We’ve witnessed something bizarre in our age. Since 1990 or so, we are the first generation that has the ability to watch just about any major event as it unfolds, anywhere in the world. This in and of itself is not a bad thing. What makes it disturbing is when anyone with a TV, computer, or smartphone feels they should be able to cast a vote and decide the fate of men and nations.
I’ve never commented on the Zimmerman trial, nor will I now. I wasn’t there. I wasn’t selected for the jury. My only knowledge of the case comes from what the media is willing to share with me. This and other high-profile cases prove the genius of the founding fathers and all those who provided them with the theory that led to a free republic. Trials are to be conducted by a jury of the accused’s peers. Facts are presented. Decisions are made. Are wrong decisions delivered? All the time. Is there a possibility for a better system? No. The “posse” mentality of the general public is exactly why we have the legal system we do. It was no different in the 18th century. But now millions of people can form a posse.
That is something we, as a culture, should fear. And it is something a 21st century writer should be hyper-sensitive to.
It is no longer possible to put someone on trial, engage in war, introduce legislation, or–if you’re a celebrity–go on a date without drawing the opinions of millions of people. Most of those with opinions are harmless. A few are not.
I say this not to point out the overriding sense of barbarism in our society. We’re well aware that men like George Zimmerman will always be found guilty or not by facebook poll long before a jury is selected. We all found OJ Simpson guilty as well. Both men are free now. Can either live a normal life again? Probably not. OJ is OJ, so he already has the issue of his celebrity status. Zimmerman will never be able to take a walk in his city again without fear of retaliation.
Trial by facebook is something we must consider when we use our fiction to mirror the state of our society. The drama–more importantly the tension–doesn’t begin and end in the courtroom or battlefield. Public opinion has changed world events before mass media. Ask any Army General. Politics will always play a role in our decision making. It was true in years past. It’s hit warp speed today.
A good writer recognizes that. If you’re going to tackle a story that involves public opinion, you’ve got a goldmine of tension waiting at your fingertips. If your character is on trial for the rape or murder of a little girl, most of the drama is happening outside the courtroom. If he’s found innocent, society is not so quick to forgive.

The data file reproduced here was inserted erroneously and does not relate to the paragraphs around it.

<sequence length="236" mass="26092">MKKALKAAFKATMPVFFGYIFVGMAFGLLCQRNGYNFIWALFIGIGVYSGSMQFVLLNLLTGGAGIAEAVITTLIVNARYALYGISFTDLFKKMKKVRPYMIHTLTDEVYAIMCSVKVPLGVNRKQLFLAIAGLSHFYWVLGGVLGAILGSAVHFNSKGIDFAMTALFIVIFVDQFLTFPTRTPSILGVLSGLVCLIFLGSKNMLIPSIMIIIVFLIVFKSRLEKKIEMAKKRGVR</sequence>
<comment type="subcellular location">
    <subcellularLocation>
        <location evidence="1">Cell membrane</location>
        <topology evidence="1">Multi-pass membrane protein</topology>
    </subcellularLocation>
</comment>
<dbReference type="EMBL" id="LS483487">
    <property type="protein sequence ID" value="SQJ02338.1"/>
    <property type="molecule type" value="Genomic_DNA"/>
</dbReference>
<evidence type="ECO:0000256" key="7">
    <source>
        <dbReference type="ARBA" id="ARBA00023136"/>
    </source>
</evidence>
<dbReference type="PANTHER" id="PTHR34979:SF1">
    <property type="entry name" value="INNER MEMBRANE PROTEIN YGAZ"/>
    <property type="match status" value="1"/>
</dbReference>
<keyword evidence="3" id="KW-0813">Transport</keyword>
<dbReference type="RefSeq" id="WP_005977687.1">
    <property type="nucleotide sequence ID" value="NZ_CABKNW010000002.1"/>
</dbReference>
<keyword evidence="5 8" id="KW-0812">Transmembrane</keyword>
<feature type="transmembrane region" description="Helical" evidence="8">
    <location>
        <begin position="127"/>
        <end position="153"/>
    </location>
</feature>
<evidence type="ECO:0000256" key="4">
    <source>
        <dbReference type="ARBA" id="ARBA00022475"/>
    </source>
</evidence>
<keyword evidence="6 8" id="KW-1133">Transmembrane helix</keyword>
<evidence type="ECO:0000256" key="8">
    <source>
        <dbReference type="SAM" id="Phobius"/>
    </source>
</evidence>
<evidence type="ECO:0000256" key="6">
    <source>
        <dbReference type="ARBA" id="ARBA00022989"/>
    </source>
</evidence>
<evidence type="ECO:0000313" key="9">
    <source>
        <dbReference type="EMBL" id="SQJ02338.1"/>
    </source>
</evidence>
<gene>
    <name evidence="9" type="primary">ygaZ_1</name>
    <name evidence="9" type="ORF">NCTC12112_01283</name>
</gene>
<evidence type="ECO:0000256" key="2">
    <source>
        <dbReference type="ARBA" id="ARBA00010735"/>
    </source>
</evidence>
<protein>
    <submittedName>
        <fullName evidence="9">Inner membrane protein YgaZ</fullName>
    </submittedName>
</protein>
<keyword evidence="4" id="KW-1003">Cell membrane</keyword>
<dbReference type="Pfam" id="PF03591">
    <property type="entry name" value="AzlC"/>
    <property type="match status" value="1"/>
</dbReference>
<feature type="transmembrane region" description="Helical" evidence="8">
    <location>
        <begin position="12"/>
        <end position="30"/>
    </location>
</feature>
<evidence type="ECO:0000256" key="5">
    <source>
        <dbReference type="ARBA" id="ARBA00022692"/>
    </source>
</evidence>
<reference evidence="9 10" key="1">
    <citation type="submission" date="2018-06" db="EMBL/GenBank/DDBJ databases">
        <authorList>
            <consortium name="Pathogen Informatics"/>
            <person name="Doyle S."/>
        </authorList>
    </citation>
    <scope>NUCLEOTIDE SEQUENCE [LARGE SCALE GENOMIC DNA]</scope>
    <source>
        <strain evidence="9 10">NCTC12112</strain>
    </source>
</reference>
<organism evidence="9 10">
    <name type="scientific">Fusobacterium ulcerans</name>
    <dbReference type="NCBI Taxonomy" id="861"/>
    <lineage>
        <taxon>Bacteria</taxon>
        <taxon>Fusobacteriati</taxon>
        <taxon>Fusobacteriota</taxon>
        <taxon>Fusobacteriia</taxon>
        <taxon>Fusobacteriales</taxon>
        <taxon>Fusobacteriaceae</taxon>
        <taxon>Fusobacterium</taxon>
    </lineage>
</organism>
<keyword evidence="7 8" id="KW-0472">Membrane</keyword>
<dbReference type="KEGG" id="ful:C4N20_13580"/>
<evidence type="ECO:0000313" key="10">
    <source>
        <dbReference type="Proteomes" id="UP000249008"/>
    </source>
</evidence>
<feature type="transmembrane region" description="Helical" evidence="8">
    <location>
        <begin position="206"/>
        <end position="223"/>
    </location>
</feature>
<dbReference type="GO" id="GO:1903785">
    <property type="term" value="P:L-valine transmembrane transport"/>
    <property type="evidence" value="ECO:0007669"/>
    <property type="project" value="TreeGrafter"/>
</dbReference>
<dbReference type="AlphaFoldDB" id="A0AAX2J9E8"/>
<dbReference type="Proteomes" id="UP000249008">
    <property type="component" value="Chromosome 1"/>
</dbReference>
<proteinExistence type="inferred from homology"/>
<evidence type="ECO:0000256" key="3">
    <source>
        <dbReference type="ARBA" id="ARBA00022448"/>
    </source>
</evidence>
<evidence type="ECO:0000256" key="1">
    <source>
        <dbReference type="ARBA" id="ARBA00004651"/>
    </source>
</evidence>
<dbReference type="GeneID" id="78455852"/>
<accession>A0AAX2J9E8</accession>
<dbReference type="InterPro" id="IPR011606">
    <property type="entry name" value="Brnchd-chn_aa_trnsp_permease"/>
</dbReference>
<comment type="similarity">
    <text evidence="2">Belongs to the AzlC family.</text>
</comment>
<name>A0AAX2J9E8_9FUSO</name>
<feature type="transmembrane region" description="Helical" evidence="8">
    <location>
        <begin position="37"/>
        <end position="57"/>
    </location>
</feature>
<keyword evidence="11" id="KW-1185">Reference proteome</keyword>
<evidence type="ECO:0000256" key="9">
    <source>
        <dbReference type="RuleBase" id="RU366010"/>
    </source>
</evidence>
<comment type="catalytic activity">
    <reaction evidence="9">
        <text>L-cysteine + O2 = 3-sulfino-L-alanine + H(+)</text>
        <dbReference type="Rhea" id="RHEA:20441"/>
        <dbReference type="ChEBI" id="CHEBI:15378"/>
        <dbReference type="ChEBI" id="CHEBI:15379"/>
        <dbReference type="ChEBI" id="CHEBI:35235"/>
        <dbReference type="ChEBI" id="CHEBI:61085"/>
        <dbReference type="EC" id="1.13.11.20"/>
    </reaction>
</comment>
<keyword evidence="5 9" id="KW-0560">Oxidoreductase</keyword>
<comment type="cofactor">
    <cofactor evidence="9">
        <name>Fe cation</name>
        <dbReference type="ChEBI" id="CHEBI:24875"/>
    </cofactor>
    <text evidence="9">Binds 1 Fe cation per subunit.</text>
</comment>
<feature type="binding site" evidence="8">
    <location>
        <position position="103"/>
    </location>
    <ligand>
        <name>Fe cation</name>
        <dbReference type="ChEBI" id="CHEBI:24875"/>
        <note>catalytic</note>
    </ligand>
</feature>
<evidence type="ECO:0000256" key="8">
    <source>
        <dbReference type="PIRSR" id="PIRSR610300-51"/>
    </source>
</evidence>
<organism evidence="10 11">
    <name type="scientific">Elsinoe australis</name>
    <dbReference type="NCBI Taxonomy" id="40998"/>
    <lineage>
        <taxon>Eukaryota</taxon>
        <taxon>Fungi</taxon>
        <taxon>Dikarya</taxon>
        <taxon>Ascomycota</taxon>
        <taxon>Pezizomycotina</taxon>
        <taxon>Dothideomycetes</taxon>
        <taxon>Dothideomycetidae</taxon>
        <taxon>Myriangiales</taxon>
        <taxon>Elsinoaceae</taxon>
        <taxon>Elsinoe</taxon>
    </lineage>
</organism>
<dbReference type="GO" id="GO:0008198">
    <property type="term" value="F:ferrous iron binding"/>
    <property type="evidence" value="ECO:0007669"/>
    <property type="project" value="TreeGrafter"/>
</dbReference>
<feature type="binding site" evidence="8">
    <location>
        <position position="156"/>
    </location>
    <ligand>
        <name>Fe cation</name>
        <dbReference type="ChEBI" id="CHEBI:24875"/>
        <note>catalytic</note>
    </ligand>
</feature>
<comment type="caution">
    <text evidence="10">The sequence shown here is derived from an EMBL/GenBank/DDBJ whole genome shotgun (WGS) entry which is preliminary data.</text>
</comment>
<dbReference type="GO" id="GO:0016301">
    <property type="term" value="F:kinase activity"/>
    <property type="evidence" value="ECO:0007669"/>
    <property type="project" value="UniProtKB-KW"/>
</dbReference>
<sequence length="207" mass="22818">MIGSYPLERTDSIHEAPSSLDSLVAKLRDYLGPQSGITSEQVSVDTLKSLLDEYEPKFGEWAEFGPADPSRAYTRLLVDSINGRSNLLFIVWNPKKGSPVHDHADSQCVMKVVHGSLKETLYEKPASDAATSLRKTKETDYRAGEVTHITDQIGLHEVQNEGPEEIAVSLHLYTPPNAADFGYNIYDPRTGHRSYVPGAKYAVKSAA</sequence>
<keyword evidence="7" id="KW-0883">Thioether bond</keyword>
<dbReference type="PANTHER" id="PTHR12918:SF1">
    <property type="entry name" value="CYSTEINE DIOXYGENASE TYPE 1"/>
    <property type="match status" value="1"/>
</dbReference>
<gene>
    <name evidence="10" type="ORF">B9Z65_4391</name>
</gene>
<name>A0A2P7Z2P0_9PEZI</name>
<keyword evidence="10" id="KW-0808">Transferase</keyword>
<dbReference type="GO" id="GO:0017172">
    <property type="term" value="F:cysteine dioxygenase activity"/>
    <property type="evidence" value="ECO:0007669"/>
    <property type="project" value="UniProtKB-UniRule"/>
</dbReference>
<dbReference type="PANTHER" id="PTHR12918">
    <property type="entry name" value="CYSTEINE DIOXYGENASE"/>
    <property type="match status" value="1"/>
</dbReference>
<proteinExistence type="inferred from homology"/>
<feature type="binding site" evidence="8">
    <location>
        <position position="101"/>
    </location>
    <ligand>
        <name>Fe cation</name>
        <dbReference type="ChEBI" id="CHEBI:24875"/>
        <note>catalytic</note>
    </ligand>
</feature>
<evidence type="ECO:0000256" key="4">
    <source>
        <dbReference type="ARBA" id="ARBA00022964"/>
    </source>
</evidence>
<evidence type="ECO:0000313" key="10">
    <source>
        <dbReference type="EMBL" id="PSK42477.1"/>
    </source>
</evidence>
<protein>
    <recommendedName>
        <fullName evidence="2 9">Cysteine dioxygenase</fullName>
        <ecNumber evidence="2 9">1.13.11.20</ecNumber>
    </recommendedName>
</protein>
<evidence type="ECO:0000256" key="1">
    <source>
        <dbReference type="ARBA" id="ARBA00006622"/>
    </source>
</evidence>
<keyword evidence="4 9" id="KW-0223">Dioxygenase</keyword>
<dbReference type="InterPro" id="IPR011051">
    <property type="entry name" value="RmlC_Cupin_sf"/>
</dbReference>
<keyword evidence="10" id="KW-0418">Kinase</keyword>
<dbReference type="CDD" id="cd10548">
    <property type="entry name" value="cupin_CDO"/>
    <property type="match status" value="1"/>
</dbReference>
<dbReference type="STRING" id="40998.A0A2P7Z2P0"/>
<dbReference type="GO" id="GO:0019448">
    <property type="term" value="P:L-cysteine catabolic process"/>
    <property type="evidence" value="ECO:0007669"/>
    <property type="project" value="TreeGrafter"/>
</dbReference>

We all recognize that. But what about a case like Zimmerman’s? In reality, this story is trivial. A man shoots another man who he suspected was up to no good. Or, if you believe a few grandstanders on TV, one man shoots another because of the color of his skin. Even then, it happens all the time. Racially motivated crimes are a daily event. And it’s doubtful we’ll ever change that, no matter how many “hate crime” laws are put into effect.
So why did this event hit the national scene? One more death in a nation of three-hundred million people. And this one may spark riots and more deaths. Again, this is more a study in human behavior for the purposes of a writer. There’s plenty of soap boxes out there. I’ll leave mine in the closet.
When you write your novel, consider the wider implications of your story. Can your “little” crime blow way out of proportion? Can one well-placed tweet in chapter 3 result in all hell breaking loose? Society’s horrific problem with trial by facebook is the writer’s dream world. As awful as that sounds, it’s what we do. We magnify the worst the world has to offer. Our first priority is to sell a good novel.
Like any artist, though, we always dream of changing the world, or at least invite a little conversation. It is quite possible–likely, I may argue–that it is the artist and writer who has quelled the tide of violence throughout history. Someone right now (probably Jodi Picoult) is drafting a plot remarkably similar to the Zimmerman trial and highlighting the irrational behavior from both sides of the issue. We’ll read about ourselves in a fictional sense and realize that perhaps we were a bit rash in that facebook post. Maybe we’ll remember when an incident like this happens again. One can hope. Go get ’em, Jodi.
As I write this, Zimmerman’s story is just beginning. I pray for peace. I continue to pray for justice. I pray that our nation will realize that we have a God who will bring about perfect justice in the end. For each of us.